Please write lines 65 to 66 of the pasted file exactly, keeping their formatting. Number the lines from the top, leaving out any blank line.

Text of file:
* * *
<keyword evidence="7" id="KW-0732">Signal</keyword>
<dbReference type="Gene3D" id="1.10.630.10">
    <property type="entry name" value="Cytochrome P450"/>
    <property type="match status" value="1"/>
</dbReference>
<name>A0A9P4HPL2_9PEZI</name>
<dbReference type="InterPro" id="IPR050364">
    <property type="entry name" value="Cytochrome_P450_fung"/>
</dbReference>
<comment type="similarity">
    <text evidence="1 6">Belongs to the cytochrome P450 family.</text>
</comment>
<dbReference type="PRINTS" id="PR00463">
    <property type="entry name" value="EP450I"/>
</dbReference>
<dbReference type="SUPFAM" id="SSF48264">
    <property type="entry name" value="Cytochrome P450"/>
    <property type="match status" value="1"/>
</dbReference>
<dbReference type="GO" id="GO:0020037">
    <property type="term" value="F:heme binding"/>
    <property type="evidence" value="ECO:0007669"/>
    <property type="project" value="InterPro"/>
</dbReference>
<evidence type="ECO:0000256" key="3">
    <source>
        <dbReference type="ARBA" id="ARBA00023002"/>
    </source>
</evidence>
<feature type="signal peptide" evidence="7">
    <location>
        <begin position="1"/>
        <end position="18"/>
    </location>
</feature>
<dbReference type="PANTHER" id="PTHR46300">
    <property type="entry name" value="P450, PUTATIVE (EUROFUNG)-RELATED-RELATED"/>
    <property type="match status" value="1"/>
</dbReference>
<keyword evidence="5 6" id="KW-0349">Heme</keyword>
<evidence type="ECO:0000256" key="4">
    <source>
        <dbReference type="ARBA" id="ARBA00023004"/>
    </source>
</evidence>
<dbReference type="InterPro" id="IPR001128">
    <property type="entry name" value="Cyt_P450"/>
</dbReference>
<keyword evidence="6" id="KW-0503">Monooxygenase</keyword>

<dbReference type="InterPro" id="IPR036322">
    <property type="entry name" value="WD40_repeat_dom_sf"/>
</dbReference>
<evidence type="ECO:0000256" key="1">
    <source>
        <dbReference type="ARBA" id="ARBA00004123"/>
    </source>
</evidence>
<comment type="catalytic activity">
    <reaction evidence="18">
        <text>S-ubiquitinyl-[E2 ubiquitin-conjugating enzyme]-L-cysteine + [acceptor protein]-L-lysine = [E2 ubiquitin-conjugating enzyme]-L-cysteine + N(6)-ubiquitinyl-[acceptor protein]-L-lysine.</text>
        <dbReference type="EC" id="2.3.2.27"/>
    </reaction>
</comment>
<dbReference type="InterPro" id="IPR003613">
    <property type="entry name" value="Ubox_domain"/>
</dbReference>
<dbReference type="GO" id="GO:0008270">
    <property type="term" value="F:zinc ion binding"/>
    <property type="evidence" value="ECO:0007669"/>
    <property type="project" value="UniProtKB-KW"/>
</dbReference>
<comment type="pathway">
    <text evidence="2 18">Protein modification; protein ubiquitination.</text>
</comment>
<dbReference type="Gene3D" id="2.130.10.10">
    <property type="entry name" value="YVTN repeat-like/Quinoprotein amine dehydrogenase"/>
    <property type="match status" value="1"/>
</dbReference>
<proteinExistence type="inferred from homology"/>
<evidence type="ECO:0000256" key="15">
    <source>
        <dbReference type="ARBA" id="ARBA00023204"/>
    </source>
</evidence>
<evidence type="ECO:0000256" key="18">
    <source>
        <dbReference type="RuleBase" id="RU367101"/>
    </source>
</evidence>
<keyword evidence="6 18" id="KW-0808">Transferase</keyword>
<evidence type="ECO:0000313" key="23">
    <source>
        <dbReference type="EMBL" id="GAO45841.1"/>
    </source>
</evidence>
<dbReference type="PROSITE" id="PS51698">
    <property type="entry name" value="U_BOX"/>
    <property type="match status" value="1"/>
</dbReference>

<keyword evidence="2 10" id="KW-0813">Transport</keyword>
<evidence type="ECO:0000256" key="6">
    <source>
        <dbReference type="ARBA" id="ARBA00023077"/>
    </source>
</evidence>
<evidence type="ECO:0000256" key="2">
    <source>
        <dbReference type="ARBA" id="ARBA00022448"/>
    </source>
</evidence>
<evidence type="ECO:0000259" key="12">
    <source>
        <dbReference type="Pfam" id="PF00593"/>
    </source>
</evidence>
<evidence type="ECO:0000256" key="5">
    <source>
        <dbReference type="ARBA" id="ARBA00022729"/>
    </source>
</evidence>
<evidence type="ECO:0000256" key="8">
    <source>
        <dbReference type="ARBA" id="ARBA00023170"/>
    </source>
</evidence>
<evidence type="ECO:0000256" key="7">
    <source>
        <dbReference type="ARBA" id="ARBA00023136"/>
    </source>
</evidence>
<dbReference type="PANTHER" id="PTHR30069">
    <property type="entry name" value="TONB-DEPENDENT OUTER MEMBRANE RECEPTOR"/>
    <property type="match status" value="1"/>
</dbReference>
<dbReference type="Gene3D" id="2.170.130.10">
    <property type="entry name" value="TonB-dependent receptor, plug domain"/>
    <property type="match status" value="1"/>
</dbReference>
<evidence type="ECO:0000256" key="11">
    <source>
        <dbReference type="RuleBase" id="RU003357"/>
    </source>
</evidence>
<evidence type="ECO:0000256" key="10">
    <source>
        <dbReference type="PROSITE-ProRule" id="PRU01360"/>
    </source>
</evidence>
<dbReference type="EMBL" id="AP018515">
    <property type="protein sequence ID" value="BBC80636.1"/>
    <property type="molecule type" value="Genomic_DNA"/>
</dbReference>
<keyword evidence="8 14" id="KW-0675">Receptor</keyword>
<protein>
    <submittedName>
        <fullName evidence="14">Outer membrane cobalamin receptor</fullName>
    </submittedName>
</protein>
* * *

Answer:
    <property type="entry name" value="Ubox_domain"/>
</dbReference>